Twenty Years Since 'American History X': Anniversary Marks White Supremacy Resurgence
The Hollywood film that depicted young neo-Nazis in California is perhaps even more relevant today than in 1998.
One of Hollywood's rawest depictions of race relations, American History X has a scene that's still traumatic two decades since its release.
It's where neo-Nazi Derek Vinyard (Edward Norton) forces a terrified black man to put his jaw on the edge of a curb and stomps the back of his head.
The critically-acclaimed film depicted how racism is passed on from one generation to another and how young minds can be poisoned by people they idolise.
American History X celebrated its 20th anniversary this week and today the hate that fuels white supremacy is felt not only in the US but worldwide.
In America, 17 candidates who ran for elected positions this year are tied to various factions of the white supremacist movement, according to The Nation.
A recent study also found 11 million Americans hold 'alt right' views, which is roughly six percent of the population.
Last year, President Trump famously said there were "fine people on both sides" after white nationalists chanted racist slogans, displayed Nazi symbols and carried semi-automatic rifles when they marched on Charlottesville, Virginia.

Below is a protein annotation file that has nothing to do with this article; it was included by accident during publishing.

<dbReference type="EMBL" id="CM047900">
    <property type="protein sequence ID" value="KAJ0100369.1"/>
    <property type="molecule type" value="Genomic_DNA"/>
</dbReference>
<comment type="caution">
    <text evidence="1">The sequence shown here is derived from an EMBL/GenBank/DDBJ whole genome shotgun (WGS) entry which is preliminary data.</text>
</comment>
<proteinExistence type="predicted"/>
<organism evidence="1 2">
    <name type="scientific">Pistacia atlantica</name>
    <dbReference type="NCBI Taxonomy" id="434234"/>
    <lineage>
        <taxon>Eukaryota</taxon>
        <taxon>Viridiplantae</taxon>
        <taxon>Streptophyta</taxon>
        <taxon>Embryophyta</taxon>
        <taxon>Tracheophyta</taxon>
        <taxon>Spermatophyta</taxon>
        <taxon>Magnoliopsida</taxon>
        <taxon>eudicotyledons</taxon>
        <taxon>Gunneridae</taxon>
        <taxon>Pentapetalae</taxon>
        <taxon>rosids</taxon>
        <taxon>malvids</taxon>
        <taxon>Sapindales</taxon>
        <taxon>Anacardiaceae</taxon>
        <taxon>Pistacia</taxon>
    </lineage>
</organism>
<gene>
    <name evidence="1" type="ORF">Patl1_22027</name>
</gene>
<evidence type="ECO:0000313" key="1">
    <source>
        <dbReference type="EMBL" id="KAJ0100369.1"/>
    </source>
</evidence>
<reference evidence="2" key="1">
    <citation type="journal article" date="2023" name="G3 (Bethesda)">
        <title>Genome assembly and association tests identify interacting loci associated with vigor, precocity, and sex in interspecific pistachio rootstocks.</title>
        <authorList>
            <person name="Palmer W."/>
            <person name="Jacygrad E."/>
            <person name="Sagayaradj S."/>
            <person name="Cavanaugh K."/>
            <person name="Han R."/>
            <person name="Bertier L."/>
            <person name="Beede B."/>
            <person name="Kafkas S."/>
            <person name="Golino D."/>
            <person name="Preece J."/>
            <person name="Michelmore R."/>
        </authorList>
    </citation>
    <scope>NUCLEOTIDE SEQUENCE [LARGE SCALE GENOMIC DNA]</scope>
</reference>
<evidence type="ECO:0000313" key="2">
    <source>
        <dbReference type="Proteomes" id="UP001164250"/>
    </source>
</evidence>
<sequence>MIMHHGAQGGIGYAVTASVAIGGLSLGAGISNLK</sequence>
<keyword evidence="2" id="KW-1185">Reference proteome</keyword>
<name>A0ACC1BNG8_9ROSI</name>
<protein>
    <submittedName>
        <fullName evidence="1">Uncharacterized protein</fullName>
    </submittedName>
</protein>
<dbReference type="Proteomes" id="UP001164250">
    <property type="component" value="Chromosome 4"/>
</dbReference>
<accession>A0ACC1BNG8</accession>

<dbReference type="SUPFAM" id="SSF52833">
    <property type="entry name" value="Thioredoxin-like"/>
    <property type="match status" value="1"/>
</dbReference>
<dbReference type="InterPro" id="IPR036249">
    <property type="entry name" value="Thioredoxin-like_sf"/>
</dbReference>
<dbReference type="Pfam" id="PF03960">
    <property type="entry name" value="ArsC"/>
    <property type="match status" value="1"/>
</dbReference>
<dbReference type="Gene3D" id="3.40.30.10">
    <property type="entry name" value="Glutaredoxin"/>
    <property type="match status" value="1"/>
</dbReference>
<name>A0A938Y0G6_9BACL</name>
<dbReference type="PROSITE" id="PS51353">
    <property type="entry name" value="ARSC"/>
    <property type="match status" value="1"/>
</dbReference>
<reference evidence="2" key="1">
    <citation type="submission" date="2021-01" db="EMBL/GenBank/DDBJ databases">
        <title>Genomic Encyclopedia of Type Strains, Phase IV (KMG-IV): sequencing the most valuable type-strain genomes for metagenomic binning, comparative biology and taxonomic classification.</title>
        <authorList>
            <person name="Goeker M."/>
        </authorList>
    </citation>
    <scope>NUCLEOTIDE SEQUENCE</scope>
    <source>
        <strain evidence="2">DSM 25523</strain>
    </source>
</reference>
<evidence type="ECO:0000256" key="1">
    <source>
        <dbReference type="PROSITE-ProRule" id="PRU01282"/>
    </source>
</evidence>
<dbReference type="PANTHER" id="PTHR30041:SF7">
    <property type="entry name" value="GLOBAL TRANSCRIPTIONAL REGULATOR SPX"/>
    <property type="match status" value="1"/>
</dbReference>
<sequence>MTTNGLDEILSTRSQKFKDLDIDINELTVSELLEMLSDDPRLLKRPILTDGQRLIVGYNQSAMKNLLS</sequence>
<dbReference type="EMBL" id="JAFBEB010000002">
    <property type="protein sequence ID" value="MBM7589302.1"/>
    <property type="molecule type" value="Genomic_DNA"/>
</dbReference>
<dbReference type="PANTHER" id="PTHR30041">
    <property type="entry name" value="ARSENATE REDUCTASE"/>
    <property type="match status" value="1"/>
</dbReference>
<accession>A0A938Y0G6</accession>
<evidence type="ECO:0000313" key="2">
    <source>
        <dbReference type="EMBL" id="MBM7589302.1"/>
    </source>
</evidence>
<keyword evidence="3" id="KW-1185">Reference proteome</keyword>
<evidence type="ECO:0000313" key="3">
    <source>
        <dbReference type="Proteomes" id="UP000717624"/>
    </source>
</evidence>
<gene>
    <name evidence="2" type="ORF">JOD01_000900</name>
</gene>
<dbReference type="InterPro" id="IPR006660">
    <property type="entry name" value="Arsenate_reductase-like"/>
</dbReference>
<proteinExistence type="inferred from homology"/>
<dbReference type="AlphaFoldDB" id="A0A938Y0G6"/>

One of the men attending the event, James A. Fields, rammed a car into a crowd of rally dissenters and killed counter-protester Heather Heyer, 32.
In Europe last year, 60,000 people marched in Warsaw for Poland's independence day, many burning flares and carrying "White Europe" and "Clean Blood" posters.
There's also the Ukraine's growing Azov Regiment, a militia that trains local white radicals and recruits from countries like France and Brazil.
Closer to home, the white supremacist slogan "It's Okay To Be White" was adopted by Pauline Hanson for a (failed) motion in the Senate last month.
She urged her professional colleagues to acknowledge “the deplorable rise of anti-white racism and attacks on Western civilisation”.
The issue has become enough of a problem in Australia that in 2012, anti-racism movement All Together Now created Community Action for Preventing Extremism [CAPE].
The country's only project of its kind, CAPE builds relationships with former white nationalists and engages with people who hold extreme far-right views.
It was established "to plant a seed of doubt in the minds of young people who are attracted to white nationalism and white supremacy".
Twenty years since American History X was released in the US, it remains one of the few major motion pictures to document the perils of white supremacy.
With the concerning ascent of global events, it will likely not be much longer until audiences are treated to more films of its kind.
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